Why Pope John Paul's letters to married woman are a game changer for Church
Published 17/02/2016 | 02:30
Twitter was soon responding with customary satire: "Vatican Issues Angry Denial That Pope John Paul II was Heterosexual" tweeted one wag. And cartoonists were quick to see an angle. Lonelyheart bloke: "I need to go on a date. There have been popes who have had more success with women than me."
It has, indeed, been a sensational revelation, and a historic scoop for Ed Stourton, the Catholic journalist (who himself comes from a Recusant family - the English Catholics who resisted the Reformation): that the Polish Pope John Paul II had, for more than 30 years, maintained an "intense, emotional" attachment to a married woman, to whom he addressed 350 intimate letters.
Stourton dug out the evidence in Poland's National Library, and few have doubted that this correspondence between Karol Wojtyla and Anna-Teresa Tymienecka represents something deeply "meaningful and personal", in the words of archivist Dr Eugene Kisluk. She wrote him that she "wanted desperately to be close to him" and he told her that "God gave you to me and made you my vocation". Although there is no evidence that the relationship was illicit - Anna-Teresa was married, with three children, and John Paul had taken a vow of celibacy - the evident depth and intensity of their connection has changed a public perception of the pontiff, who died in 2005, and was subsequently made a saint.
He was a man of flesh and blood! He yearned for intimacy, for love and closeness. He spent a summer with Anna-Teresa in Vermont, walking in woods and sitting by lakes, and even at the end of his life, that memory came back to him.
Is this a game changer in terms of the Catholic Church's doctrine upholding priestly celibacy, and, indeed, opposing divorce? It must be, for most observers, a distinct nudge in the direction of allowing priests to form close relationships and marry: a confirmation that the celibacy rule is by now archaic, and is depriving the Church of many good candidates for the priesthood.
It may also query the wisdom of having made John Paul a saint with "unseemly speed", as the distinguished historian Professor Eamon Duffy, put it. The Polish pope was made a saint within nine years of his demise (it took six centuries for Joan of Arc to be canonised, and she was burnt at the stake for her beliefs).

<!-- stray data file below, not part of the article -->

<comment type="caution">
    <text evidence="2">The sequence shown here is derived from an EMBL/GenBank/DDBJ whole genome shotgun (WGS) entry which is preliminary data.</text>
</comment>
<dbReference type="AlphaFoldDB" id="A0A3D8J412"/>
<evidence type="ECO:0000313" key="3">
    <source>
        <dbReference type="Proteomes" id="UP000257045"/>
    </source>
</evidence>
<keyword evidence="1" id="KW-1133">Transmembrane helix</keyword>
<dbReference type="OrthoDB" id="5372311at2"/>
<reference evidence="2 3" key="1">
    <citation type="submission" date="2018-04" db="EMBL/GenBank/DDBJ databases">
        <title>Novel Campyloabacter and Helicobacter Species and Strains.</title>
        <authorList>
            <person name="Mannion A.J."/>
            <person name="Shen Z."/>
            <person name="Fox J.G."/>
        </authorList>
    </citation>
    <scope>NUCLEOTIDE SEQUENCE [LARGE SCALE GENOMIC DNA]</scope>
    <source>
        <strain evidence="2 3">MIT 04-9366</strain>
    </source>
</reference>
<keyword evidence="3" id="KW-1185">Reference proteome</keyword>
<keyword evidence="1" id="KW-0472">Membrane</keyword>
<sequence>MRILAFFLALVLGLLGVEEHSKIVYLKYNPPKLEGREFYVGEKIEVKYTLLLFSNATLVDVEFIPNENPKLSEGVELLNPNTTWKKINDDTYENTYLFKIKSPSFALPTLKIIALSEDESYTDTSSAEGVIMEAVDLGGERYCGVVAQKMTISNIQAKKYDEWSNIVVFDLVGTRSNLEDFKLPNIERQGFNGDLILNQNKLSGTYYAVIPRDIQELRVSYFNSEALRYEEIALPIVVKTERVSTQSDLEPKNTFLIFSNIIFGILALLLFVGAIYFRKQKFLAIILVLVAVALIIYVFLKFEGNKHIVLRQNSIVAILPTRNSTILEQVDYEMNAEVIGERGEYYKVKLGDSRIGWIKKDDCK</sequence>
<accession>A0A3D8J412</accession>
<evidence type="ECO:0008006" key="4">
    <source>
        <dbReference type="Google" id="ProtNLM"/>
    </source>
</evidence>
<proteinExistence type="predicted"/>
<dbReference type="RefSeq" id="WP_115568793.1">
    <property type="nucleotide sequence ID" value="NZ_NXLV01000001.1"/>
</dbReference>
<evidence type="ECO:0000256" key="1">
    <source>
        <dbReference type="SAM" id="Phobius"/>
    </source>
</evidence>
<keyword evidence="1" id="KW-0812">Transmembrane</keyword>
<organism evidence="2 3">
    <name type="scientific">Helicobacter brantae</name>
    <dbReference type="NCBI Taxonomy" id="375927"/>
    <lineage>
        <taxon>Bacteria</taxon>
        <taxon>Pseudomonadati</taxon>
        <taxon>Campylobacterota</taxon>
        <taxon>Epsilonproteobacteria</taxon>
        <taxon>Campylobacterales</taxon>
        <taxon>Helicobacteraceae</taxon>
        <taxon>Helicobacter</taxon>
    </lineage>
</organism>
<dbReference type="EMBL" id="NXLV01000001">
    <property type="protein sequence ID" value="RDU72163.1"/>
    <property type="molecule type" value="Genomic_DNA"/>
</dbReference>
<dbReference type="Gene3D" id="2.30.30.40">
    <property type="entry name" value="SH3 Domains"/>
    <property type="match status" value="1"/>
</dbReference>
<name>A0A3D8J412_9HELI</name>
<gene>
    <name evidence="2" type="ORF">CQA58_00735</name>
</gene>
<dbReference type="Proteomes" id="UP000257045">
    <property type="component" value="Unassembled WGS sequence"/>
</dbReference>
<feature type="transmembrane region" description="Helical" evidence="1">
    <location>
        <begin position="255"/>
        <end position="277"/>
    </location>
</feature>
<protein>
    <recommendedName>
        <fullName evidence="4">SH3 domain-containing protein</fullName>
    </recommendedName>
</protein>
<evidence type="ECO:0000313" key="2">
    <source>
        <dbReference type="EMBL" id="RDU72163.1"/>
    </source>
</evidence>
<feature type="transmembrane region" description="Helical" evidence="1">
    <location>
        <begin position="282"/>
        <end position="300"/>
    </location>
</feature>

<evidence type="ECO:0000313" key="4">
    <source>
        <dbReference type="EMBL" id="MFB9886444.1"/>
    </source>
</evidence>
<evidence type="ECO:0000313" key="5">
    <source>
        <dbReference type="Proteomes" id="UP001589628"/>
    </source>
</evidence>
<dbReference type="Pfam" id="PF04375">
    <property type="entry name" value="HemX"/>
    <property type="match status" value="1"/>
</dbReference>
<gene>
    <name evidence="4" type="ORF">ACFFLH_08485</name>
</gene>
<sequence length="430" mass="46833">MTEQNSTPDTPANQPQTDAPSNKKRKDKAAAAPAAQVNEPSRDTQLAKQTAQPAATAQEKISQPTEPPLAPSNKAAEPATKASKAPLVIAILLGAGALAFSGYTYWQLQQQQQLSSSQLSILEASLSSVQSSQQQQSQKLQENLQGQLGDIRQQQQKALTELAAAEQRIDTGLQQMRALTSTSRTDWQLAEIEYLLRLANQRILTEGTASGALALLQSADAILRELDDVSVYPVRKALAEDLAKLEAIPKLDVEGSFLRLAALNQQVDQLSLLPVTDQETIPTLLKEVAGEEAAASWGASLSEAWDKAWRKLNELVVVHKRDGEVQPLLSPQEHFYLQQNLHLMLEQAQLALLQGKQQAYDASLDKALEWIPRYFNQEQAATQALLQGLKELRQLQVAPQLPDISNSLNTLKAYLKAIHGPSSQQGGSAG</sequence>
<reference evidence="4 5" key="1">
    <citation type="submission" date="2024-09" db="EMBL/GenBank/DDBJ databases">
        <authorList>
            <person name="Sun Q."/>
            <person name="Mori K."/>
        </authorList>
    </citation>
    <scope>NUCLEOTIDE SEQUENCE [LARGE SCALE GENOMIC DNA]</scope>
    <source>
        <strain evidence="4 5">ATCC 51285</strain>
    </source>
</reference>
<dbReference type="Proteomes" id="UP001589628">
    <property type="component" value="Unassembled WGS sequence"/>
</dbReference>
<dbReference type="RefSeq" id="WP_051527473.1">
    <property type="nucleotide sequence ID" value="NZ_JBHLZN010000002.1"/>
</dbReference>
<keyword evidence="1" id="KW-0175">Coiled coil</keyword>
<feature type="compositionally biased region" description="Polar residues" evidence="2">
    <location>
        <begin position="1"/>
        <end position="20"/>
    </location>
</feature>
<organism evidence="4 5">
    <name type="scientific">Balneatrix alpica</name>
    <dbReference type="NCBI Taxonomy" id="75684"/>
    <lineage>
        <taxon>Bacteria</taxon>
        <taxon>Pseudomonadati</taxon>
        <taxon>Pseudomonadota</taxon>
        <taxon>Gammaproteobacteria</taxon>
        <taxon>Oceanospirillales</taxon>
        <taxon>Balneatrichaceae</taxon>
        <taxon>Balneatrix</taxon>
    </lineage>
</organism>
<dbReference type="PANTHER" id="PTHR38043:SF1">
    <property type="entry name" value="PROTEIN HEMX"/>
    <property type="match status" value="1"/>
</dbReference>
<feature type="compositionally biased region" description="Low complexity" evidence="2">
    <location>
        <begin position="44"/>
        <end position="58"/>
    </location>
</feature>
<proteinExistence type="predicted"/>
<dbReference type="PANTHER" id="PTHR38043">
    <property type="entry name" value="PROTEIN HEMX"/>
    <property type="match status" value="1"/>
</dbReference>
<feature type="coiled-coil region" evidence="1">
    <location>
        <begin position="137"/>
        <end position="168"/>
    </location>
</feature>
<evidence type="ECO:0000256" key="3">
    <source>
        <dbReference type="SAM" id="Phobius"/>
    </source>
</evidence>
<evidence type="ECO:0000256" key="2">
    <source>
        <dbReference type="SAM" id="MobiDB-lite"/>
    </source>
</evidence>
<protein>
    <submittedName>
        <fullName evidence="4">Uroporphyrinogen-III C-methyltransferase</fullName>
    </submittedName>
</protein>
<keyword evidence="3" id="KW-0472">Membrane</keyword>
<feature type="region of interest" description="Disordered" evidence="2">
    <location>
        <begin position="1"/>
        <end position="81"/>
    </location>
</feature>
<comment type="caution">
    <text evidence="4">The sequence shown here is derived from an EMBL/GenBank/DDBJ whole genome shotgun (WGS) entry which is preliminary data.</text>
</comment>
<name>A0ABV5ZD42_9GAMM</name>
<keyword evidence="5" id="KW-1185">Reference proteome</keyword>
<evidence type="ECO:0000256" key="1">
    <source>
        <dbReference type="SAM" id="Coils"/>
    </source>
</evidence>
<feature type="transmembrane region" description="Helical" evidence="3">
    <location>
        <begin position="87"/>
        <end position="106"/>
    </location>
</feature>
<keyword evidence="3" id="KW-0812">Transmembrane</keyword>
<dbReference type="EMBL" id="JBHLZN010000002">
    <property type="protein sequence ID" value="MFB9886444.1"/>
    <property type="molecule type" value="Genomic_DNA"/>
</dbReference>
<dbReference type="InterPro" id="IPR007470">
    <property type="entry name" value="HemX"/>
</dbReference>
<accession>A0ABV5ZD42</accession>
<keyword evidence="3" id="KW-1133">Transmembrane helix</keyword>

And it probably questions, once again, whether the Vatican is too anxious to hush up any "scandal", or potential scandal at the expense of truth. Ed Stourton claims in his report that the Holy See sought to airbrush Anna-Teresa out of the picture by not acknowledging her intellectual collaboration with Karol Wojtyla - she was a philosopher in her own right - and by seeking to downplay her role by calling her one friend among many, when in fact she was the most special friend. (Through her US connections - her husband was an influential economist who worked for the White House - she probably even helped to make Wojtyla Pope.)
Moreover, while the Pope's letters to Anna-Teresa have been disclosed, her letters to him are still kept under lock and key in Poland. She died two years ago, but the veteran journalist Carl Bernstein, who interviewed her, is certain that she would want her archive published. So far, that has not happened.
It's obvious from the photographs and the palpable affection between Anna-Teresa and John Paul - since their first meeting in 1973 - that there was an intense bond there. And yet, like all great love stories, the poignancy of the affair is that it is essentially about renunciation.
The great romances of history - Abelard and Heloise, Dante and Beatrice, even Romeo and Juliet - are tragedies, not happy-ever-after fairytales. It's the tragedy of not consummating a deep passion that makes such stories meaningful. He loved her, but in the words of one witness, "he struggled to retain control".
He gave her his most intimate - perhaps his only - possession: the scapular bequeathed to him by his dying father that he had always worn next to his heart. Her letters were "pearls" to him: when he was shot in 1981, she was one of the few intimates admitted to his hospital bedside.
One Polish ex-priest has wondered how John Paul could have been "so liberal and humane" in his letters to Anna-Teresa, and yet so conservative at a doctrinal level. But human beings are not all of a piece: they are made up of contradictions, and of struggles. Perhaps it is precisely because Pope John Paul "struggled to maintain control" that he advocated control.
This disclosure of this hidden part of his life will certainly change the image of John Paul II, from a sometimes flinty upholder of traditional absolutes to a man who cherished a deep love for a woman, even if that ardour remained physically unfulfilled.
It makes him seem more human; though it may confuse those who see him purely as a saint.
It is certainly a game changer in terms of the role a woman can play - and perhaps should play - in contributing to a pope's ideas, discourse and leadership.